Epoch Times reported in 2011 that Hanban has a stipulation in English on its main website stating that teachers at CIs must have “no record of participation in Falun Gong.”
Epoch Times also reported earlier this year that the website of Hunan University, which has an agreement to supply instructors for the TDSB’s CI, states that teaching candidates “will be assessed to ensure they meet political ideology requirements.”
For its part, McMaster held discussions with CI headquarters to eliminate the discriminatory requirement for the instructors coming to Canada. However, Hanban wouldn’t back down.
Eventually, the university decided to end its CI program since the Beijing-run organization didn’t follow human rights values and principles that the university follows and “holds dear.”
“There wasn’t alignment between what was happening in the two countries,” says Andrea Farquhar, assistant vice president of public and government relations at McMaster.
“Although we tried to see if there could possibly be a solution, it turned out that there wasn’t, so we did give them notice in December of 2012 that we would be closing [the CI], and it closed in 2013.”
‘Political Arms’ of Beijing
McMaster isn’t the only institution to close its CI. The Canadian Association of University Teachers issued a statement late last year calling on all Canadian universities and colleges to cut ties with CIs, calling them “political arms of the Chinese government.” Shortly after, the University of Sherbrooke ended its CI program.
South of the Border, the American Association of University Professors echoed the statement of its Canadian counterpart and asked all American universities not to partner with CIs, saying hosting one enables CIs to “advance a state agenda in the recruitment and control of academic staff, in the choice of curriculum, and in the restriction of debate.”
Two prominent U.S. universities, Pennsylvania State University and the University of Chicago, decided to end their relationships with CIs in the last couple of months.
Intelligence agencies and experts, including former Canadian Security Intelligence Service senior manager Michel Juneau-Katsuya, have also indicated that CIs are involved in espionage activities for Beijing.
The TDSB’s CI partnership was originally championed by former chair Chris Bolton while the rest of the board was kept in the dark about the details of the agreement. Bolton resigned in June a few months before the end of his term amidst concerns raised by parents and many of the trustees about the partnership.
Earlier this month, a TDSB committee voted to terminate the board’s CI partnership. That decision will be voted on by the entire board during a general meeting on Oct. 29.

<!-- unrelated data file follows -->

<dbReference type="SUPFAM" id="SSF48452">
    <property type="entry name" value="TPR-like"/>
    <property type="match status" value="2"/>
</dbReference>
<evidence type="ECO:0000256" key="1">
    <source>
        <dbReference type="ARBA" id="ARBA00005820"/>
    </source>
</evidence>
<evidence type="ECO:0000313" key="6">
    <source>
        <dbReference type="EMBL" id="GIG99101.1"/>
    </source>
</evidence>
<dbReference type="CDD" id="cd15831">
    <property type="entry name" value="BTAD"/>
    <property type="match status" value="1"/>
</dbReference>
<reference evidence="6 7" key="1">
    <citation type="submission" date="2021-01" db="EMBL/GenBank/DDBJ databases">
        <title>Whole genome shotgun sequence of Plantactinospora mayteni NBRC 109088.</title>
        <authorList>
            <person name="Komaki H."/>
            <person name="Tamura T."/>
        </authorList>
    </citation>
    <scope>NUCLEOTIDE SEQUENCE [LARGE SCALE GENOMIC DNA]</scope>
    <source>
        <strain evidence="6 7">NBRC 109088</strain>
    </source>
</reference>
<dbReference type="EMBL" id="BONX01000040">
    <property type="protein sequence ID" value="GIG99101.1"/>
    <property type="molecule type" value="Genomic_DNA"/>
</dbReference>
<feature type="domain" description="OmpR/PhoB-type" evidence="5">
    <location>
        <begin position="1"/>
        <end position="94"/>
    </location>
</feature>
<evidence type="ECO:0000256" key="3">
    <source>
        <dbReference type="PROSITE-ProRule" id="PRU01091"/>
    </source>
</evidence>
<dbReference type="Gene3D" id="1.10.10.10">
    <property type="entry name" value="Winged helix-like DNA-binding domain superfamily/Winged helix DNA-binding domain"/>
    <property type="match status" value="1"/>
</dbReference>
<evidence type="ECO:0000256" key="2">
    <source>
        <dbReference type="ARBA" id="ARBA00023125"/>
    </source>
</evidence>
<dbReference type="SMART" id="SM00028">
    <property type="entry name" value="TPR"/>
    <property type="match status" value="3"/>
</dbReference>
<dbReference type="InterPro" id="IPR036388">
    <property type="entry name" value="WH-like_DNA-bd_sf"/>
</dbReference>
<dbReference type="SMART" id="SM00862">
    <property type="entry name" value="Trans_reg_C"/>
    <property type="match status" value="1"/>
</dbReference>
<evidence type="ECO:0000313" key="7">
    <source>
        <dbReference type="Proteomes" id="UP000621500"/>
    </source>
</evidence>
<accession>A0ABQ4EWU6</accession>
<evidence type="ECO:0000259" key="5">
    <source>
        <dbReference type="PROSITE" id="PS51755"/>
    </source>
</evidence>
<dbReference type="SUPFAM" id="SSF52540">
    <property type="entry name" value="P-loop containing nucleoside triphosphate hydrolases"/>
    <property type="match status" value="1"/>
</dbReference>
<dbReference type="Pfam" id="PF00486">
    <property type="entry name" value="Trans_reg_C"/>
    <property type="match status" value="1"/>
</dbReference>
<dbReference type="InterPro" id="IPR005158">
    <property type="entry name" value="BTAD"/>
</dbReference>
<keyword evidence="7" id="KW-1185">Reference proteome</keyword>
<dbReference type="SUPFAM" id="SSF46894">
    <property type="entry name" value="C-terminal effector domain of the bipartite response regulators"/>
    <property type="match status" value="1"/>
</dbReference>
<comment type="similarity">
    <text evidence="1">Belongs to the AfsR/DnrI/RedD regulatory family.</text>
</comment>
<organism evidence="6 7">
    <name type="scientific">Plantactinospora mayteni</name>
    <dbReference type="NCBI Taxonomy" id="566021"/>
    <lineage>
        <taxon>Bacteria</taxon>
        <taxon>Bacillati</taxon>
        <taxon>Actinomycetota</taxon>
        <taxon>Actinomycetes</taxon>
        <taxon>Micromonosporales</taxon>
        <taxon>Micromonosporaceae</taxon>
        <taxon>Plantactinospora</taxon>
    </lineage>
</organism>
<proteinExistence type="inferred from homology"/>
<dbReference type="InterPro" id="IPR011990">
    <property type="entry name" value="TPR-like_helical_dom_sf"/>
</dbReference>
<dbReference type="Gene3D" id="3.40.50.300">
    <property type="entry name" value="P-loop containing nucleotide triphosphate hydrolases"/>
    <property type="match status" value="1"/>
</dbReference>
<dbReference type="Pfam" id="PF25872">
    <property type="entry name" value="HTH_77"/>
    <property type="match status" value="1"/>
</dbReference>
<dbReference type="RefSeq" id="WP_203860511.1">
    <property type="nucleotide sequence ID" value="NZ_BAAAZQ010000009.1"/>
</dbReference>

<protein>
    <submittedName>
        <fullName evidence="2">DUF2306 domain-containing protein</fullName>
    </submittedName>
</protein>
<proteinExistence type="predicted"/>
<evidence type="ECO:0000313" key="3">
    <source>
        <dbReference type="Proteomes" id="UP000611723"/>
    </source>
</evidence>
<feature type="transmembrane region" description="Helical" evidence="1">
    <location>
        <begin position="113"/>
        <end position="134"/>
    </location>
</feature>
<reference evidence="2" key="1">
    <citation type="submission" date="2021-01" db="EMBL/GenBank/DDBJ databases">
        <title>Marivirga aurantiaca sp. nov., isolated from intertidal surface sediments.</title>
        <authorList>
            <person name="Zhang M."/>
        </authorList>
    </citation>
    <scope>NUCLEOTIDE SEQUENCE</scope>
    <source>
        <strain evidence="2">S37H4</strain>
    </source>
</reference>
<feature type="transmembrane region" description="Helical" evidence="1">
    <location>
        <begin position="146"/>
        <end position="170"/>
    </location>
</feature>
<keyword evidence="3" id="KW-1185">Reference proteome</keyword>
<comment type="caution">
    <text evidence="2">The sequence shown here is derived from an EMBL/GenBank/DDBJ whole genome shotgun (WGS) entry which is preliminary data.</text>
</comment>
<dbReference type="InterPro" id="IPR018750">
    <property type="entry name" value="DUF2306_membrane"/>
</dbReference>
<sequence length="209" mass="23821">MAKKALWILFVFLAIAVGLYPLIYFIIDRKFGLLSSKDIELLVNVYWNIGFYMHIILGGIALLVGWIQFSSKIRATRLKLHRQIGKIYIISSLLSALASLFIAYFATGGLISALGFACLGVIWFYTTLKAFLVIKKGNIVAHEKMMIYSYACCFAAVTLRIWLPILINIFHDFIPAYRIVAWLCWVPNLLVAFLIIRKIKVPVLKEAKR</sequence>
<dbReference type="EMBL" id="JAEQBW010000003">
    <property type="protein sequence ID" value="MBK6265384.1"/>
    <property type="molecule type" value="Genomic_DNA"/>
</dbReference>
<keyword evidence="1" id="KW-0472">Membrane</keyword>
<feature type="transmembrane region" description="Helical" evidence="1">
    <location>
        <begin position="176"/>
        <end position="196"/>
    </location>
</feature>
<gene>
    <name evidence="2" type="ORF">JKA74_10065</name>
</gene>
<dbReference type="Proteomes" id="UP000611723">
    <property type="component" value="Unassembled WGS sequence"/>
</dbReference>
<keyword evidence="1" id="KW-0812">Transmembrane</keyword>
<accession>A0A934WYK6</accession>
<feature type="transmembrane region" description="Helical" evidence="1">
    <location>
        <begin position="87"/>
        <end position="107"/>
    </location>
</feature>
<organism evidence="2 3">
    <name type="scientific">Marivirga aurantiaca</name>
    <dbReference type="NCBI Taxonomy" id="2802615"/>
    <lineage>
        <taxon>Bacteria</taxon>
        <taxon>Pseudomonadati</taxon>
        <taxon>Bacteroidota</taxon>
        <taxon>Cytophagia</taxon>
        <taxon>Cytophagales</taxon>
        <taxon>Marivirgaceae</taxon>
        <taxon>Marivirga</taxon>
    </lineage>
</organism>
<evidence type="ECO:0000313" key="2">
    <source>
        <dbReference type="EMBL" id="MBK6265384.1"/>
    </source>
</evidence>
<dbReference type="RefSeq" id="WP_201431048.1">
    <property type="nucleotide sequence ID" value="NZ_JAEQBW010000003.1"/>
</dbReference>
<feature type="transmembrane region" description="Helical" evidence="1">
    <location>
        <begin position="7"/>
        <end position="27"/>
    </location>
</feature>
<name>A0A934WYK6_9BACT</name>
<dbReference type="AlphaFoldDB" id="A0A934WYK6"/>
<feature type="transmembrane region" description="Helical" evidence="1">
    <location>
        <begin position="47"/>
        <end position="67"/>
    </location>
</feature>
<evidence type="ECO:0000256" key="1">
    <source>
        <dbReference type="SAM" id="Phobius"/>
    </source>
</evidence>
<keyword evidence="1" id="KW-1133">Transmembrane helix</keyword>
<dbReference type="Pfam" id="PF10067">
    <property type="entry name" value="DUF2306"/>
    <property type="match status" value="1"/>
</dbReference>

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Tags: Body & Mind, psychology
by Tatiana Tobar-Darzi
There have been times when I was unhappy with my life for no certain reason. I looked to external factors to fill the void, only to realize that no other person or thing could fill that gap. So I started thinking, ‘What can I do to maintain happiness throughout my daily living?’ I came up with a practical solution: positive thinking.
But it’s easier said than done, because positive thinking requires practice and a balance of emotions.
Negative thoughts will affect our actions and perspective.
For example: at work, your colleague gets noticed and praised, meanwhile you get overlooked. As a result, you feel resentment and anger toward your colleague, thinking he or she isn’t worthy and you deserve to be rewarded for your work as well. You try to make yourself feel better by focusing on the other person’s weaknesses. But how does this really help you improve your mood? It doesn’t. So what can you do to change the way you feel about a situation that is bothering you and attain a positive state of mind?
Here are some steps you can take to improve your outlook and emotions:
1. EMOTIONAL THINKING
Let’s say you’re driving, and someone cuts you off, you come home angry, slam the door, scoff at your spouse or pet, because you’re now in a bad mood. Think about it, you’re basically letting this negative state of mind control the outcome of the rest of your day.
Don’t do it! Don’t dwell on it. Take a step back, breathe, forgive, and let that moment go. Negative things happen to us all the time.
2. INJURED PRIDE